September 24, 2023

Parliament Week: Hack Parliament and The Museum of British Invention

You’ll have heard of the big building in Westminster called the Houses of Parliament. Containing the House of Lords and the House of Commons it is where government in the UK is based and is full of ornate rooms, centuries old traditions and little-known rules such as not wearing hats. One day in the future, when the world is ruled from the moon and we all have jet-packs it will make superb flats overlooking the Thames, but for now it is the place where Parliament meets, debates and decides whether the UK should go to war or doughnuts should carry health warnings.

The trouble is that the most a lot of us get to see of Parliament is the weekly Prime Minister’s Question Time, when the House assembles to shout abuse at the opposing parties, sorry, I mean debate important issues of the day with the Prime Minister. Many people do not even see this and Parliament Week aims to overcome this disconnect between Parliament and the people.

Events started last Friday and continue until 21st November. You can find out what is happening in your part of the UK by visiting the Parliament Week website. There are events for adults and children, from debates and exhibitions to art and craft. Some have an emphasis on Women in democracy, others try to demystify Parliament for us. MPs and Members of the Lords are actively involved.

I intended to start Parliament Week with a visit to the Government Art Collection. ‘Modern and Contemporary Art in Office,’ was the title of the tour, and it sounded just the ticket. Do the paintings around the PM and his ministers make an impact on the decisions they make? Unfortunately when I phoned to book it turned out there were no tickets left, so I cannot report anything except next year book early.

IMG 1996

Coders working on the Hack Parliament project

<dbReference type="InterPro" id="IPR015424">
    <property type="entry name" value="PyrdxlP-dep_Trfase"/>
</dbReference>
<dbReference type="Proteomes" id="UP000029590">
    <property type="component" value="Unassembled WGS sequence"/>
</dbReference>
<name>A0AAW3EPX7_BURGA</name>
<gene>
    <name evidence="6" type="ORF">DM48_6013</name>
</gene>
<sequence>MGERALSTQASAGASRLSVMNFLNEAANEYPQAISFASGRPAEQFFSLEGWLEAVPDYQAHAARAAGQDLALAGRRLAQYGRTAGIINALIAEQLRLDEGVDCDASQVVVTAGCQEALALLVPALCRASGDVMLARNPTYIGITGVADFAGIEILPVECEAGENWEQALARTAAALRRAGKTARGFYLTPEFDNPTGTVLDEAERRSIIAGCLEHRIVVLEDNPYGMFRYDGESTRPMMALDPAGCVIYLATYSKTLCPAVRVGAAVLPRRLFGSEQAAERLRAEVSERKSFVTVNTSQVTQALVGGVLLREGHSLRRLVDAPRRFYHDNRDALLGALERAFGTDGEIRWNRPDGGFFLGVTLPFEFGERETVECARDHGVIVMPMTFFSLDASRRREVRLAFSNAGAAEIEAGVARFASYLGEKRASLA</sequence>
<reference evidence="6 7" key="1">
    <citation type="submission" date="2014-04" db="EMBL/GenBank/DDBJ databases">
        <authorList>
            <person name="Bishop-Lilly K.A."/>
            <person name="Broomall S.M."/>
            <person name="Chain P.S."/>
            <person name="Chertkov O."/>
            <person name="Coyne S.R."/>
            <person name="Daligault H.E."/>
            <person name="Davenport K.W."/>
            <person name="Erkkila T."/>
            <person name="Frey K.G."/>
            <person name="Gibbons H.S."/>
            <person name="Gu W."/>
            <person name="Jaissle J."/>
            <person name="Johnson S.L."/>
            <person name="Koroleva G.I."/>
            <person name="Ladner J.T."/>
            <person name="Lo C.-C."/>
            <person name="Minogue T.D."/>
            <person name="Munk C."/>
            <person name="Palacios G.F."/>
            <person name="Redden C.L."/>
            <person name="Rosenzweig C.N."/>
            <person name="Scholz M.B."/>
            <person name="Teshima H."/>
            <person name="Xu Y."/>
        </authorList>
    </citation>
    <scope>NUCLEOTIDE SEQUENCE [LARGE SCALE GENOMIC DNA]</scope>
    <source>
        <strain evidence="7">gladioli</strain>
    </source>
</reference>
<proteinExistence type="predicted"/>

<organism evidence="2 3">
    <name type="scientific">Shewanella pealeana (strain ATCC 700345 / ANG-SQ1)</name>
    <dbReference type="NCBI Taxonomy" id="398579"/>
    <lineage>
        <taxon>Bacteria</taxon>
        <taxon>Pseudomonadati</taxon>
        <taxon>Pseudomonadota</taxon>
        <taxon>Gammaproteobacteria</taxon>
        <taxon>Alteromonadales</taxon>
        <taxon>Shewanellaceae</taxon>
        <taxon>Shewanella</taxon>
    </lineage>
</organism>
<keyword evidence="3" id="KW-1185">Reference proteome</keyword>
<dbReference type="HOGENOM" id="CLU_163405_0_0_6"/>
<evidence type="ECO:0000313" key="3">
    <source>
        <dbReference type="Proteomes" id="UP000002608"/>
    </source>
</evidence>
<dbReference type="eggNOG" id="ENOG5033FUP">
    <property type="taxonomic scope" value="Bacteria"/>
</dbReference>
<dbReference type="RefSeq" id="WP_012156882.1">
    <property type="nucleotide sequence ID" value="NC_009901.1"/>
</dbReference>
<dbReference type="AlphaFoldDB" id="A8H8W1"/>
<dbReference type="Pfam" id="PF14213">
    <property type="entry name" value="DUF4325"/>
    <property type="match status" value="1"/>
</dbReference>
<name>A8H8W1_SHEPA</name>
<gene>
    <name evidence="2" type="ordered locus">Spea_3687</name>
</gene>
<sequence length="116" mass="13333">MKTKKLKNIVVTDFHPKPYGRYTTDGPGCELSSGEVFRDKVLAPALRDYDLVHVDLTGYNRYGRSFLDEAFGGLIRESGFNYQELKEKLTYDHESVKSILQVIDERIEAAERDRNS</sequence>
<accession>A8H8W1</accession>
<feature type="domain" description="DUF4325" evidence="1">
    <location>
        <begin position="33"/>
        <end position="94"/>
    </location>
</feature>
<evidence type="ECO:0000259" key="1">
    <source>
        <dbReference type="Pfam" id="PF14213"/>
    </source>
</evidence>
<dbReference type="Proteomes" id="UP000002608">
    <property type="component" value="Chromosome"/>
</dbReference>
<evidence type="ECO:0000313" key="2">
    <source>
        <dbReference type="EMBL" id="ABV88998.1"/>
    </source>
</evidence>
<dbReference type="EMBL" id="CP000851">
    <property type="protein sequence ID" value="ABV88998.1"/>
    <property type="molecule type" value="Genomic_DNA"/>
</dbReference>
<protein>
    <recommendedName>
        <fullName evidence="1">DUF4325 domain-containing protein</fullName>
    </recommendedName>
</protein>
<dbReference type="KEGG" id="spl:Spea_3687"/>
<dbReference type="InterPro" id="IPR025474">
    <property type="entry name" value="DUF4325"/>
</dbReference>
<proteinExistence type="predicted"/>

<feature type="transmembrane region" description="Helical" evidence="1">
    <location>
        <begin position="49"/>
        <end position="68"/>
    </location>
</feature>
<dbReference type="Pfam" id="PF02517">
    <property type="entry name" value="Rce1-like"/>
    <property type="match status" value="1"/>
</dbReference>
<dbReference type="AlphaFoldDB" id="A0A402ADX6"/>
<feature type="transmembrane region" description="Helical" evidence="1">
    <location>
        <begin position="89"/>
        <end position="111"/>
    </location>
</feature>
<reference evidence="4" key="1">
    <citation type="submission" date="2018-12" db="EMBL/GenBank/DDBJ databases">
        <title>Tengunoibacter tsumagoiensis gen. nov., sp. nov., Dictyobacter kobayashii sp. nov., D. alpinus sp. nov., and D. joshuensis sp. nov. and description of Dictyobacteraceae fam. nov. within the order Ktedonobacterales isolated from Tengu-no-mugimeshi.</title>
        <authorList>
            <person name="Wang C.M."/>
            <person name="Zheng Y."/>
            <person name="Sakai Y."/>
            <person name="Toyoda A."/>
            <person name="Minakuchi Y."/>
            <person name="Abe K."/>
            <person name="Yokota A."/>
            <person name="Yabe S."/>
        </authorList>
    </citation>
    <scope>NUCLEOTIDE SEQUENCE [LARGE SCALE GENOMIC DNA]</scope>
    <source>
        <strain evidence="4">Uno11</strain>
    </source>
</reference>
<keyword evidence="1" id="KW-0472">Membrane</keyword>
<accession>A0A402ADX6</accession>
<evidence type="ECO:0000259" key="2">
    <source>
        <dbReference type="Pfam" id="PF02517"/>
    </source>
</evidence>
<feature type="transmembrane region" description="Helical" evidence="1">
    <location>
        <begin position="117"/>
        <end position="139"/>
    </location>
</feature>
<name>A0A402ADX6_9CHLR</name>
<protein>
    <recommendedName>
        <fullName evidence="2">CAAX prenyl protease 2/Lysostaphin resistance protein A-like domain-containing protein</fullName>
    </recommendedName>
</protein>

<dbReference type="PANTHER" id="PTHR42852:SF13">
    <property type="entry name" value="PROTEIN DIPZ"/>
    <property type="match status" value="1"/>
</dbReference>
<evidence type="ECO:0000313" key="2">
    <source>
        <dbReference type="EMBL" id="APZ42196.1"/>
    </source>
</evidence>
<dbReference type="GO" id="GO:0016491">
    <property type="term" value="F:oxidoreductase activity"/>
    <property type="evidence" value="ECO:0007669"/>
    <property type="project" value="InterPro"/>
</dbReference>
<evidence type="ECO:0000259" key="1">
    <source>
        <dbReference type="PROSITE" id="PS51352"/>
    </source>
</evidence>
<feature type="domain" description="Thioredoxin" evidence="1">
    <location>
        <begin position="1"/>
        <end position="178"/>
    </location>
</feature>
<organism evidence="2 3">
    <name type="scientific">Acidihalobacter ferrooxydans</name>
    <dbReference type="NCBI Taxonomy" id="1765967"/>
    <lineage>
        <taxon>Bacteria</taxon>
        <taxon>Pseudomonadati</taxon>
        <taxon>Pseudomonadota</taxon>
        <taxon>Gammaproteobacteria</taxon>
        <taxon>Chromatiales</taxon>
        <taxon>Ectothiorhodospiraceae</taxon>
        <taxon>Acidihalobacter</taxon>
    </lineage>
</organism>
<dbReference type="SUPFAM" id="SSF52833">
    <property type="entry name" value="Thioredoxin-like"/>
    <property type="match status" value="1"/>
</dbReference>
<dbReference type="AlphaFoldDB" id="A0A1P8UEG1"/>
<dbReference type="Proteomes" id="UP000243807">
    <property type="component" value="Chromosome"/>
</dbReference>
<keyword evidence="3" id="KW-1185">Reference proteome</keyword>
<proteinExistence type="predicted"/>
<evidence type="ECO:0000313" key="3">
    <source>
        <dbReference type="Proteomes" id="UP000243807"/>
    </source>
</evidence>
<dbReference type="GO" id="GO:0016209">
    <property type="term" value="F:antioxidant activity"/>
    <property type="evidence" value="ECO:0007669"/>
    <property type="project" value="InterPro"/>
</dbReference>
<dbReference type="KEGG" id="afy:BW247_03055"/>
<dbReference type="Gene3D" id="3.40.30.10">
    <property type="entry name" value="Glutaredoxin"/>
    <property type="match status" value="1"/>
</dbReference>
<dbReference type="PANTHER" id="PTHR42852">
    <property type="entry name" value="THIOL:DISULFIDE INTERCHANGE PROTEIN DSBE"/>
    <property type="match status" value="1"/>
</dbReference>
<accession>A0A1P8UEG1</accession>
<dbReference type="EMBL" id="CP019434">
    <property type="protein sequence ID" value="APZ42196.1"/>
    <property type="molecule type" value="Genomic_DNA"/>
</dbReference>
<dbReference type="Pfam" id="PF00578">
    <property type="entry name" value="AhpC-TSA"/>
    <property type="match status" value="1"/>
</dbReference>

Instead I turned my attention to Hack Parliament, a weekend of coding using open data organised by Rewired State. Only a couple of centuries ago you could be put in the Tower for publishing what was said in Parliament – a fate which one editor tried to avoid by claiming the debates he published were from not from Parliament at all, but rather the Proceedings of the Lower Room of the Robin Hood Society.  Today huge amounts of data come out of Government and programmers were asked to use this to create new software applications. One group I spoke to were working on a way to link the written reports of debates (known as Hansard) with the video records of the same debates, in order to get a sense of how something was said, as well as what was actually said, as Hansard is a cleaned up version of what was intended.  Hansard can be corrected, but the video will remain as it was. Another group was working on a tool to help MPs better understand what their constituents thought on a subject, using data from They Work For You.

Museum british invention

The Museum of British Invention

Outside Parliament was a less technical way of interacting with the House of Commons. On Abingdon Street you could visit The Travelling Museum of British Invention. This grand name suggests a smaller V&A, a national gallery on a par with the Tate, but rather – in an enjoyably eccentric way – a huge number of British inventions have been brought together on an old bus. Ideal for children to investigate, there are cabinets to examine and doors to open, all giving information about British inventions over the centuries. How does this fit in with Parliament I hear myself ask. The success of several of the inventions can be linked to the involvement of Parliament. They backed the idea of a fixed-price postage stamp in 1839, leading to the postal systems that we have today. Parliament put up the large sum of £20,000 in 1774 as a prize for anyone who could invent a means of calculating longitude at sea, leading to the creation of the Marine Chronometer. They were also involved in forcing the use of the Plimsoll line to avoid overloading of ships as well legislating to help the spread of the railways. Thanks to Parliamentary purchases the humble pencil was developed commercially – as a tool of spies! The exhibition shows that what happens in Parliament has a direct effect on the lives of people in the UK and around the world.

Parliament week continues until 21st November all around the country.There is also a Young Poet Laureate in residence in the Parliament for the week!

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